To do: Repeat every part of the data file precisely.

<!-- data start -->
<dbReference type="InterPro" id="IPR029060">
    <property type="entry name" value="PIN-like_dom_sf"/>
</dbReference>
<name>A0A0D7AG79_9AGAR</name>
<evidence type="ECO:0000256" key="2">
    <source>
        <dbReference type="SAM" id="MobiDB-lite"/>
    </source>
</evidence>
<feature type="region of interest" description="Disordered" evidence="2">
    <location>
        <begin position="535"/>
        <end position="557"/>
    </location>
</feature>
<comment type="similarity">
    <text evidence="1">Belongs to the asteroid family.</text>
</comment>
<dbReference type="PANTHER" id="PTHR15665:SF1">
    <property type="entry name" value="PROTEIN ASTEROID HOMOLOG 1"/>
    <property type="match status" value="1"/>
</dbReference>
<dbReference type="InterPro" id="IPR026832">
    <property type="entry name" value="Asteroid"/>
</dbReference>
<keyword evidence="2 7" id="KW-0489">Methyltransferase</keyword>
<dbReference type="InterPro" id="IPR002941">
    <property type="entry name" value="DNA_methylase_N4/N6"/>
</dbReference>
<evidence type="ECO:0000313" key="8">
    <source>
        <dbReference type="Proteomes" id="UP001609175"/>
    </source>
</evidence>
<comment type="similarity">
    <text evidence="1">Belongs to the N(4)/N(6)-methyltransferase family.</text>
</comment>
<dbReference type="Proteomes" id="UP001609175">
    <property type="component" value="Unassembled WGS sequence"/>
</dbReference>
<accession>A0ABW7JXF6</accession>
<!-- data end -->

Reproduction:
<dbReference type="InterPro" id="IPR029060">
    <property type="entry name" value="PIN-like_dom_sf"/>
</dbReference>
<name>A0A0D7AG79_9AGAR</name>
<evidence type="ECO:0000256" key="2">
    <source>
        <dbReference type="SAM" id="MobiDB-lite"/>
    </source>
</evidence>
<feature type="region of interest" description="Disordered" evidence="2">
    <location>
        <begin position="535"/>
        <end position="557"/>
    </location>
</feature>
<comment type="similarity">
    <text evidence="1">Belongs to the asteroid family.</text>
</comment>
<dbReference type="PANTHER" id="PTHR15665:SF1">
    <property type="entry name" value="PROTEIN ASTEROID HOMOLOG 1"/>
    <property type="match status" value="1"/>
</dbReference>
<dbReference type="InterPro" id="IPR026832">
    <property type="entry name" value="Asteroid"/>
</dbReference>
<keyword evidence="2 7" id="KW-0489">Methyltransferase</keyword>
<dbReference type="InterPro" id="IPR002941">
    <property type="entry name" value="DNA_methylase_N4/N6"/>
</dbReference>
<evidence type="ECO:0000313" key="8">
    <source>
        <dbReference type="Proteomes" id="UP001609175"/>
    </source>
</evidence>
<comment type="similarity">
    <text evidence="1">Belongs to the N(4)/N(6)-methyltransferase family.</text>
</comment>
<dbReference type="Proteomes" id="UP001609175">
    <property type="component" value="Unassembled WGS sequence"/>
</dbReference>
<accession>A0ABW7JXF6</accession>